Artificial Intelligence Robots That Actually Exist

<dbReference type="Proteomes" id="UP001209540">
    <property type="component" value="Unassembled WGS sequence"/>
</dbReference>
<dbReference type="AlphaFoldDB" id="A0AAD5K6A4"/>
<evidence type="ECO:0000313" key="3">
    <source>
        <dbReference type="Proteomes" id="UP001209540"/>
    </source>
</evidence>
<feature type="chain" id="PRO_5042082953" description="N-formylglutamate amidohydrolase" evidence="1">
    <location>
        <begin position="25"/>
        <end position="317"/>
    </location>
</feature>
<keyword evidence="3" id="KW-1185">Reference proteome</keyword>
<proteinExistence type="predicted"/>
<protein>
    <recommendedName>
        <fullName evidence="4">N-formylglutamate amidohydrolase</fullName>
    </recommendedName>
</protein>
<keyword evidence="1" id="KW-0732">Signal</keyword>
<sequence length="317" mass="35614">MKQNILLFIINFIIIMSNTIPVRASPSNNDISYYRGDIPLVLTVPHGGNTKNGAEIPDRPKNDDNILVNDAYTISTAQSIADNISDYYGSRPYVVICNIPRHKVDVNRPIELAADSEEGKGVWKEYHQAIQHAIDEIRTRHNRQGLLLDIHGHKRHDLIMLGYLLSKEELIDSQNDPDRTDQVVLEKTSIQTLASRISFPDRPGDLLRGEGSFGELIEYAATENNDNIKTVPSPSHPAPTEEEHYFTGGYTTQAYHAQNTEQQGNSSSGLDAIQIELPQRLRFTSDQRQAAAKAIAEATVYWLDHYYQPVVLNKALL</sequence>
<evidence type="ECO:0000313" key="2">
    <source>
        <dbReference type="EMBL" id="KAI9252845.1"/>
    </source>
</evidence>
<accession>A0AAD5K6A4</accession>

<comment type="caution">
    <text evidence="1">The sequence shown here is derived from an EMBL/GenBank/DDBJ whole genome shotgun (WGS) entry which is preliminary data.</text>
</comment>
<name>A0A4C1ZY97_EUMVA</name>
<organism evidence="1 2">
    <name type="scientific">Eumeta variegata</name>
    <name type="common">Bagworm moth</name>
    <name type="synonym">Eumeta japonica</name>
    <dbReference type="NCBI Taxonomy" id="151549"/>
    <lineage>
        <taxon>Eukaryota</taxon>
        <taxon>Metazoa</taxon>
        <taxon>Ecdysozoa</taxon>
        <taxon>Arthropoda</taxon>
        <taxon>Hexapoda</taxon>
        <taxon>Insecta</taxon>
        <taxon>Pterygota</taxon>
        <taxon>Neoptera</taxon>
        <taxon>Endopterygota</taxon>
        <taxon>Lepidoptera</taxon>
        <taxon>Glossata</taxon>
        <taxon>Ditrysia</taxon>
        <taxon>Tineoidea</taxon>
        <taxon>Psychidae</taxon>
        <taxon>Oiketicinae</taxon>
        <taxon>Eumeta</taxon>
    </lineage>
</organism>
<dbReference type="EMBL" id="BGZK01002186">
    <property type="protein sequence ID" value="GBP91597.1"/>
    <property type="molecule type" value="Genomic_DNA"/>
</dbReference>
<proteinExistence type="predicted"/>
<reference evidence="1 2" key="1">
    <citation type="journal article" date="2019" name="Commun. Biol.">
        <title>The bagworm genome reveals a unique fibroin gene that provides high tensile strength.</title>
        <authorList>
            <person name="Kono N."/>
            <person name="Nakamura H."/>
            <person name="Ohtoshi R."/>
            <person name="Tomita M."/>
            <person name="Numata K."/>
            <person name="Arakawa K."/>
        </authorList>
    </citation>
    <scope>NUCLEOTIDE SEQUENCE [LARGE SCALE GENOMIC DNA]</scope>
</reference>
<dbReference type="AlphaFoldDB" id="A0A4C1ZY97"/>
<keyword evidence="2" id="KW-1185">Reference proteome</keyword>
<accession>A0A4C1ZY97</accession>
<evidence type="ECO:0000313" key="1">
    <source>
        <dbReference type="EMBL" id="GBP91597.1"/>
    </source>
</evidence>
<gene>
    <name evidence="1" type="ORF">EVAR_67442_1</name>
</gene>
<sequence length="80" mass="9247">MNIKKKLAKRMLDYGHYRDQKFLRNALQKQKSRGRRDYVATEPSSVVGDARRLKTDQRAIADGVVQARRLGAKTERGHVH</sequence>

We’ve been dreaming of artificial intelligence since the inception of robots, but it turns out it’s not such a fantasy anymore. 10 – ASIMO Named after Isaac Asimov, sci-fi writer and creator of the Three Laws of Robotics, Honda’s ASIMO was first created in 2000 to show the incredible ability of a real, walking robot. At the time, ASIMO was revolutionary for its AI recognizing obstacles in its way and navigating around them as it put one foot in front of the other. The humanoid bot could run, hop on one foot, climb stairs (with varying levels of success), and interact with people around it, though its communication abilities were somewhat limited. It also made for a pretty cool companion for hangouts with friends as it could open flasks and pour drinks, a level of dexterity and finesse unseen from most robots. ASIMO was even part of a 10-robot dance group, though that’s more an impressive display of programming and engineering than artificial intelligence. AI isn’t far enough that robots can create their own routines yet, unfortunately. We still have quite a few more years before we see Robotics Best Dance Crew on the air. 9 – Flippy MISO Robotics’ mechanical AI arm Flippy is a helping hand around the kitchen. As its name suggests, the robot’s greatest talent is that it can flip a burger to absolute perfection. While there are other cooking robots out serving hungry customers right now, they’re not AI and can’t adapt to the needs of individual kitchens. Flippy’s learning AI, however, has allowed it to move beyond just the grill to the fryers, and the future holds new recipes in store for the robo chef. Through thermal sensors and cameras, it can tell when a patty needs flipping and can fry french fries and chicken strips, all without missing a detail or with its spatula. It also regulates its stations, cleaning up after itself and maintaining a safe working environment that won’t have OSHA knocking on the kitchen door. Flippy may not be able to eat its creations — it doesn’t have a mouth, after all — but it can still make a mean burger. 8 – Pepper Back in 2014, SoftBank Robotics unveiled Pepper, the adorable semi-humanoid robot that was the first AI to recognize facial expressions and respond to social cues. As a receptionist, retail worker, and teaching assistant, knowing whether someone is irate, confused, or curious while keeping up a helpful, personable disposition is key, especially if you’re not a person at all. Pepper can hold cheery conversations, give directions, hug you, shake your hand, and dance its artificial butt off all in the workplace. However, Pepper still has so much farther to go in its learning and adaptation process. This is why the bot comes with a tablet attached to its chest. Those with language barriers or who just don’t want to talk to the cute robot can still get the help they need. 7 – Roomba We all probably think of the Roomba as just the cool electronic maid that can clean our floors when we want to go out on the town or just can’t be bothered to ourselves. The Roomba’s creator iRobot is another clear Asimov fan, so it should come as no surprise that the smart vacuum is also an AI. The first model, which went on the market in 2002, was fairly limited and not much of an AI at all as it bumbled around living room floors looking for dirt to suck up. The Roomba has gotten remarkably more advanced in the 18 years since then. The newest models can scan the rooms they’re in with built-in cameras, identifying obstacles long before they can ram into them. They’re also no longer bound to just one room, but can explore an entire floor before returning home to their charging stations. These little guys probably need a new name now — for accuracy’s sake. iRobot should probably stay away from Floorba or Houseba, though. 6 – Sawyer Not everything can be automated when it comes to the assembly line, at least not without breaking the merchandise like robots are bulls in a china shop. That’s possibly the only reason Jeff Bezos hasn’t replaced all his employees with bots yet. However, when it comes to AI, the line between human and robot capabilities is getting smaller every day. Sawyer is another mechanical AI arm, but instead of flipping burgers it creates circuit boards and other tech, jobs that used to be left solely to humans. Sawyer’s intelligence systems and camera sensors allow it to put together and mend tech that need a delicate, precise touch. What truly makes Sawyer unique from other AI arms is its tablet display, which tops the bot off with a pair of eyes that let its human companions know just what’s going on in that electronic brain. With 7 different emotions, Sawyer can express whether it’s confused, on standby, or has noticed someone approach. Sawyer is first and foremost a “cobot,” designed to work collaboratively with its human coworkers.